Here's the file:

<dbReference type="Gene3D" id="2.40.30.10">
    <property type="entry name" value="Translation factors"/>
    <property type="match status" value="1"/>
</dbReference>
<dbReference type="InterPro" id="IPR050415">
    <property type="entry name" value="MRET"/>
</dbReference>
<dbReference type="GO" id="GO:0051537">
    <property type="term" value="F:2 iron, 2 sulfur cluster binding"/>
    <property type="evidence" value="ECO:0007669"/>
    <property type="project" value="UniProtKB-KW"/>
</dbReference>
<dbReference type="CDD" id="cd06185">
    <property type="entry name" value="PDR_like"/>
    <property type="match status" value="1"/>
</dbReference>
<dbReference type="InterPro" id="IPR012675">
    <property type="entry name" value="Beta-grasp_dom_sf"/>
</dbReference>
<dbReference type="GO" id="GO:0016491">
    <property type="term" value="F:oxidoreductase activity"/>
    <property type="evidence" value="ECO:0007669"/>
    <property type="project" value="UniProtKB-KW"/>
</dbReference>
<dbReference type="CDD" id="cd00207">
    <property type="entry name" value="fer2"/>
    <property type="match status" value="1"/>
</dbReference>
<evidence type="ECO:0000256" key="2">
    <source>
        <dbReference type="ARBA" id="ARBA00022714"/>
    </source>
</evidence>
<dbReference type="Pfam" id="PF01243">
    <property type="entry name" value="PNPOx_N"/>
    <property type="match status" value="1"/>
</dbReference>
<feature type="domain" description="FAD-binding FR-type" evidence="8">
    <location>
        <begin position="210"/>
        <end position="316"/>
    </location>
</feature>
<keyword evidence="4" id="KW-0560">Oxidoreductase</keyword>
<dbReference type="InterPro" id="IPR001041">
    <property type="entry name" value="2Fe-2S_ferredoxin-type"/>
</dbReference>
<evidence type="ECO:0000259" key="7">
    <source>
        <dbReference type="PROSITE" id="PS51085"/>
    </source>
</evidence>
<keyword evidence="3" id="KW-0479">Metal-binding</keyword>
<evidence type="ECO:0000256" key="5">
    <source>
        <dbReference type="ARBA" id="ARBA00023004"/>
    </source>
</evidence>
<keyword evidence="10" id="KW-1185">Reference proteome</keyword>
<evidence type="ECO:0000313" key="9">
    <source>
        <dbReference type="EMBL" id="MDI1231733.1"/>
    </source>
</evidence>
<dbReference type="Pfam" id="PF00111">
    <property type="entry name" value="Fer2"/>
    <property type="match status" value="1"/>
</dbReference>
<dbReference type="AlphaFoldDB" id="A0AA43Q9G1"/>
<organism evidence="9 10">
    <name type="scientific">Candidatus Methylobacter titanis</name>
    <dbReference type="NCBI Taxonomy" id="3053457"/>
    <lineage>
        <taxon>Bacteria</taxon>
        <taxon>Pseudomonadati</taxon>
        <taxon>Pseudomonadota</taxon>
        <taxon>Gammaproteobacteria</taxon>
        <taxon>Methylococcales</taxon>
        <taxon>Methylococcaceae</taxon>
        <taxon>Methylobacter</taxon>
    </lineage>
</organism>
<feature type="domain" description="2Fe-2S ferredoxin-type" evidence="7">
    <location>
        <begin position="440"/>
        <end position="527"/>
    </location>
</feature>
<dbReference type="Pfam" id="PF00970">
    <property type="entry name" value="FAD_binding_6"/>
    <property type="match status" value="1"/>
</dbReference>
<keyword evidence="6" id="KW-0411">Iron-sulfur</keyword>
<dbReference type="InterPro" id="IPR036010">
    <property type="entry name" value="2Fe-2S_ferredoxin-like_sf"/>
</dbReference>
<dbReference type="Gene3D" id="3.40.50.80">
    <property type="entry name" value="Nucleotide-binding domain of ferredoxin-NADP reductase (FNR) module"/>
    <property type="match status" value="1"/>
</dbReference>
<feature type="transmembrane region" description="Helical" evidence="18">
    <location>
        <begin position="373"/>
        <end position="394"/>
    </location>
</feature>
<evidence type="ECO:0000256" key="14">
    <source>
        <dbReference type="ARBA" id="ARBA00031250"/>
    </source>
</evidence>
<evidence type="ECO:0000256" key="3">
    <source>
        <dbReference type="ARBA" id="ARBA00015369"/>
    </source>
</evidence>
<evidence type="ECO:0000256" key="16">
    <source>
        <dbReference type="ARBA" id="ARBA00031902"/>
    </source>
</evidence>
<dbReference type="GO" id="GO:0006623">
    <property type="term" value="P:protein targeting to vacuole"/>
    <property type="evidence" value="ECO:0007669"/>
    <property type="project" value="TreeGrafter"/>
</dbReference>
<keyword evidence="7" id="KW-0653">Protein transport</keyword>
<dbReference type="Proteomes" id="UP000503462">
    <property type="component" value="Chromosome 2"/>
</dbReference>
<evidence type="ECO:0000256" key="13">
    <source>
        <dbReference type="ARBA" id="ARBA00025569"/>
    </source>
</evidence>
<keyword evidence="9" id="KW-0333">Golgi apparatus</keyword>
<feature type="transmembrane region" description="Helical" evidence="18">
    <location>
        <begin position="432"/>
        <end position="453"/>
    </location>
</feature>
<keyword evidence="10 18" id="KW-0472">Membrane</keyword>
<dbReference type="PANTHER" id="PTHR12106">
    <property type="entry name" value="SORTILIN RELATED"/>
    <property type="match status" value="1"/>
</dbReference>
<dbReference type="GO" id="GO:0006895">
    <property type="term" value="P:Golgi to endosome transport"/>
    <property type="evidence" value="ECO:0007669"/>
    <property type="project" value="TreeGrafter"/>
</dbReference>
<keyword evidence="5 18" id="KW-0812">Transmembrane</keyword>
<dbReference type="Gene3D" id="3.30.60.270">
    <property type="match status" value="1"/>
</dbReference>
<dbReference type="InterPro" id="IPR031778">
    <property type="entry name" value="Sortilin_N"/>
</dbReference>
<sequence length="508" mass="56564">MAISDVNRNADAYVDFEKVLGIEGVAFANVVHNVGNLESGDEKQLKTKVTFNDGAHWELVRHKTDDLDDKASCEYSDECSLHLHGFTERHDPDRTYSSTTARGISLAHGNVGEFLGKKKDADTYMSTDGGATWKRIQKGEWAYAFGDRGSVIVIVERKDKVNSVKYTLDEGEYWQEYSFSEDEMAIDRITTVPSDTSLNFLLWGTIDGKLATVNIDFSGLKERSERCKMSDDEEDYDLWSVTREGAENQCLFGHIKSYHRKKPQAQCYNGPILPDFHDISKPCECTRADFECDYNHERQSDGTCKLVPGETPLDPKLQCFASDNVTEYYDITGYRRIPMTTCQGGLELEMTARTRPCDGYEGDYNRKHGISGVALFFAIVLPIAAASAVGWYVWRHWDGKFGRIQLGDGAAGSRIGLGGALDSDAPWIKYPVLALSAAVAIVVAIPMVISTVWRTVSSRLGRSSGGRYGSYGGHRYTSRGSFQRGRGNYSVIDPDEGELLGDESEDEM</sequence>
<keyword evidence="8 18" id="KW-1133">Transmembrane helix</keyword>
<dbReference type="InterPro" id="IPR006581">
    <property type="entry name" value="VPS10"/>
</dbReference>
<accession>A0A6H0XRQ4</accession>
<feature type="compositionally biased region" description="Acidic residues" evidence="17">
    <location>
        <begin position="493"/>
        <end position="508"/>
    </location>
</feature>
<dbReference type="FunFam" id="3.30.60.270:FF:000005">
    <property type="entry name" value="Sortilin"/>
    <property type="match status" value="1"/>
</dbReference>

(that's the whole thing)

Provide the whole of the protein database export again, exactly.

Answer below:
<dbReference type="Gene3D" id="2.40.30.10">
    <property type="entry name" value="Translation factors"/>
    <property type="match status" value="1"/>
</dbReference>
<dbReference type="InterPro" id="IPR050415">
    <property type="entry name" value="MRET"/>
</dbReference>
<dbReference type="GO" id="GO:0051537">
    <property type="term" value="F:2 iron, 2 sulfur cluster binding"/>
    <property type="evidence" value="ECO:0007669"/>
    <property type="project" value="UniProtKB-KW"/>
</dbReference>
<dbReference type="CDD" id="cd06185">
    <property type="entry name" value="PDR_like"/>
    <property type="match status" value="1"/>
</dbReference>
<dbReference type="InterPro" id="IPR012675">
    <property type="entry name" value="Beta-grasp_dom_sf"/>
</dbReference>
<dbReference type="GO" id="GO:0016491">
    <property type="term" value="F:oxidoreductase activity"/>
    <property type="evidence" value="ECO:0007669"/>
    <property type="project" value="UniProtKB-KW"/>
</dbReference>
<dbReference type="CDD" id="cd00207">
    <property type="entry name" value="fer2"/>
    <property type="match status" value="1"/>
</dbReference>
<evidence type="ECO:0000256" key="2">
    <source>
        <dbReference type="ARBA" id="ARBA00022714"/>
    </source>
</evidence>
<dbReference type="Pfam" id="PF01243">
    <property type="entry name" value="PNPOx_N"/>
    <property type="match status" value="1"/>
</dbReference>
<feature type="domain" description="FAD-binding FR-type" evidence="8">
    <location>
        <begin position="210"/>
        <end position="316"/>
    </location>
</feature>
<keyword evidence="4" id="KW-0560">Oxidoreductase</keyword>
<dbReference type="InterPro" id="IPR001041">
    <property type="entry name" value="2Fe-2S_ferredoxin-type"/>
</dbReference>
<evidence type="ECO:0000259" key="7">
    <source>
        <dbReference type="PROSITE" id="PS51085"/>
    </source>
</evidence>
<keyword evidence="3" id="KW-0479">Metal-binding</keyword>
<evidence type="ECO:0000256" key="5">
    <source>
        <dbReference type="ARBA" id="ARBA00023004"/>
    </source>
</evidence>
<keyword evidence="10" id="KW-1185">Reference proteome</keyword>
<evidence type="ECO:0000313" key="9">
    <source>
        <dbReference type="EMBL" id="MDI1231733.1"/>
    </source>
</evidence>
<dbReference type="Pfam" id="PF00111">
    <property type="entry name" value="Fer2"/>
    <property type="match status" value="1"/>
</dbReference>
<dbReference type="AlphaFoldDB" id="A0AA43Q9G1"/>
<organism evidence="9 10">
    <name type="scientific">Candidatus Methylobacter titanis</name>
    <dbReference type="NCBI Taxonomy" id="3053457"/>
    <lineage>
        <taxon>Bacteria</taxon>
        <taxon>Pseudomonadati</taxon>
        <taxon>Pseudomonadota</taxon>
        <taxon>Gammaproteobacteria</taxon>
        <taxon>Methylococcales</taxon>
        <taxon>Methylococcaceae</taxon>
        <taxon>Methylobacter</taxon>
    </lineage>
</organism>
<feature type="domain" description="2Fe-2S ferredoxin-type" evidence="7">
    <location>
        <begin position="440"/>
        <end position="527"/>
    </location>
</feature>
<dbReference type="Pfam" id="PF00970">
    <property type="entry name" value="FAD_binding_6"/>
    <property type="match status" value="1"/>
</dbReference>
<keyword evidence="6" id="KW-0411">Iron-sulfur</keyword>
<dbReference type="InterPro" id="IPR036010">
    <property type="entry name" value="2Fe-2S_ferredoxin-like_sf"/>
</dbReference>
<dbReference type="Gene3D" id="3.40.50.80">
    <property type="entry name" value="Nucleotide-binding domain of ferredoxin-NADP reductase (FNR) module"/>
    <property type="match status" value="1"/>
</dbReference>
<feature type="transmembrane region" description="Helical" evidence="18">
    <location>
        <begin position="373"/>
        <end position="394"/>
    </location>
</feature>
<evidence type="ECO:0000256" key="14">
    <source>
        <dbReference type="ARBA" id="ARBA00031250"/>
    </source>
</evidence>
<evidence type="ECO:0000256" key="3">
    <source>
        <dbReference type="ARBA" id="ARBA00015369"/>
    </source>
</evidence>
<evidence type="ECO:0000256" key="16">
    <source>
        <dbReference type="ARBA" id="ARBA00031902"/>
    </source>
</evidence>
<dbReference type="GO" id="GO:0006623">
    <property type="term" value="P:protein targeting to vacuole"/>
    <property type="evidence" value="ECO:0007669"/>
    <property type="project" value="TreeGrafter"/>
</dbReference>
<keyword evidence="7" id="KW-0653">Protein transport</keyword>
<dbReference type="Proteomes" id="UP000503462">
    <property type="component" value="Chromosome 2"/>
</dbReference>
<evidence type="ECO:0000256" key="13">
    <source>
        <dbReference type="ARBA" id="ARBA00025569"/>
    </source>
</evidence>
<keyword evidence="9" id="KW-0333">Golgi apparatus</keyword>
<feature type="transmembrane region" description="Helical" evidence="18">
    <location>
        <begin position="432"/>
        <end position="453"/>
    </location>
</feature>
<keyword evidence="10 18" id="KW-0472">Membrane</keyword>
<dbReference type="PANTHER" id="PTHR12106">
    <property type="entry name" value="SORTILIN RELATED"/>
    <property type="match status" value="1"/>
</dbReference>
<dbReference type="GO" id="GO:0006895">
    <property type="term" value="P:Golgi to endosome transport"/>
    <property type="evidence" value="ECO:0007669"/>
    <property type="project" value="TreeGrafter"/>
</dbReference>
<keyword evidence="5 18" id="KW-0812">Transmembrane</keyword>
<dbReference type="Gene3D" id="3.30.60.270">
    <property type="match status" value="1"/>
</dbReference>
<dbReference type="InterPro" id="IPR031778">
    <property type="entry name" value="Sortilin_N"/>
</dbReference>
<sequence length="508" mass="56564">MAISDVNRNADAYVDFEKVLGIEGVAFANVVHNVGNLESGDEKQLKTKVTFNDGAHWELVRHKTDDLDDKASCEYSDECSLHLHGFTERHDPDRTYSSTTARGISLAHGNVGEFLGKKKDADTYMSTDGGATWKRIQKGEWAYAFGDRGSVIVIVERKDKVNSVKYTLDEGEYWQEYSFSEDEMAIDRITTVPSDTSLNFLLWGTIDGKLATVNIDFSGLKERSERCKMSDDEEDYDLWSVTREGAENQCLFGHIKSYHRKKPQAQCYNGPILPDFHDISKPCECTRADFECDYNHERQSDGTCKLVPGETPLDPKLQCFASDNVTEYYDITGYRRIPMTTCQGGLELEMTARTRPCDGYEGDYNRKHGISGVALFFAIVLPIAAASAVGWYVWRHWDGKFGRIQLGDGAAGSRIGLGGALDSDAPWIKYPVLALSAAVAIVVAIPMVISTVWRTVSSRLGRSSGGRYGSYGGHRYTSRGSFQRGRGNYSVIDPDEGELLGDESEDEM</sequence>
<keyword evidence="8 18" id="KW-1133">Transmembrane helix</keyword>
<dbReference type="InterPro" id="IPR006581">
    <property type="entry name" value="VPS10"/>
</dbReference>
<accession>A0A6H0XRQ4</accession>
<feature type="compositionally biased region" description="Acidic residues" evidence="17">
    <location>
        <begin position="493"/>
        <end position="508"/>
    </location>
</feature>
<dbReference type="FunFam" id="3.30.60.270:FF:000005">
    <property type="entry name" value="Sortilin"/>
    <property type="match status" value="1"/>
</dbReference>